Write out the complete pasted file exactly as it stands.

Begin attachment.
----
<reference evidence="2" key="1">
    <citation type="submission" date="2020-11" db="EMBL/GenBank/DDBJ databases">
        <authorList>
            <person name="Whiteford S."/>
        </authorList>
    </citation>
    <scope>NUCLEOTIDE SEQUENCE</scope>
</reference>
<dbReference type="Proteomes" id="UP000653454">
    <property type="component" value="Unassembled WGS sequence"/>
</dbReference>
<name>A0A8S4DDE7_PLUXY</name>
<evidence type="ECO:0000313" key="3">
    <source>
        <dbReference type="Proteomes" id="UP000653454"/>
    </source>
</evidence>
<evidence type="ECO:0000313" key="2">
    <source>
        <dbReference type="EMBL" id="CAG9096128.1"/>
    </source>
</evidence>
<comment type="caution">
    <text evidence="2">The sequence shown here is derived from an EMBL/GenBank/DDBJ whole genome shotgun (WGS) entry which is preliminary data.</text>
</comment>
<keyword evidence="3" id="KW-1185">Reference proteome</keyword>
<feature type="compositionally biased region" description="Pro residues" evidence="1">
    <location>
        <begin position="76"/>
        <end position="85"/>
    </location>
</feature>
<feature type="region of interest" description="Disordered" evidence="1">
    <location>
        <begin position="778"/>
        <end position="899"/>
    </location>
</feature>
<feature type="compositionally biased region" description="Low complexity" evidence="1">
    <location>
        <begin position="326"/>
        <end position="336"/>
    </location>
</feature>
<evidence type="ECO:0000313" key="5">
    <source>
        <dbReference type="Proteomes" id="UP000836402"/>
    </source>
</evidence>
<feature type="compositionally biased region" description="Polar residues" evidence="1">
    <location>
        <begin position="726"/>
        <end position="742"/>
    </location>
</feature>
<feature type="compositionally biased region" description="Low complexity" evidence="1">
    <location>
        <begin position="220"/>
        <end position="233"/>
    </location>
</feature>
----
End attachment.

<reference evidence="2" key="1">
    <citation type="submission" date="2020-11" db="EMBL/GenBank/DDBJ databases">
        <authorList>
            <person name="Whiteford S."/>
        </authorList>
    </citation>
    <scope>NUCLEOTIDE SEQUENCE</scope>
</reference>
<dbReference type="Proteomes" id="UP000653454">
    <property type="component" value="Unassembled WGS sequence"/>
</dbReference>
<name>A0A8S4DDE7_PLUXY</name>
<evidence type="ECO:0000313" key="3">
    <source>
        <dbReference type="Proteomes" id="UP000653454"/>
    </source>
</evidence>
<evidence type="ECO:0000313" key="2">
    <source>
        <dbReference type="EMBL" id="CAG9096128.1"/>
    </source>
</evidence>
<comment type="caution">
    <text evidence="2">The sequence shown here is derived from an EMBL/GenBank/DDBJ whole genome shotgun (WGS) entry which is preliminary data.</text>
</comment>
<keyword evidence="3" id="KW-1185">Reference proteome</keyword>
<feature type="compositionally biased region" description="Pro residues" evidence="1">
    <location>
        <begin position="76"/>
        <end position="85"/>
    </location>
</feature>
<feature type="region of interest" description="Disordered" evidence="1">
    <location>
        <begin position="778"/>
        <end position="899"/>
    </location>
</feature>
<feature type="compositionally biased region" description="Low complexity" evidence="1">
    <location>
        <begin position="326"/>
        <end position="336"/>
    </location>
</feature>
<evidence type="ECO:0000313" key="5">
    <source>
        <dbReference type="Proteomes" id="UP000836402"/>
    </source>
</evidence>
<feature type="compositionally biased region" description="Polar residues" evidence="1">
    <location>
        <begin position="726"/>
        <end position="742"/>
    </location>
</feature>
<feature type="compositionally biased region" description="Low complexity" evidence="1">
    <location>
        <begin position="220"/>
        <end position="233"/>
    </location>
</feature>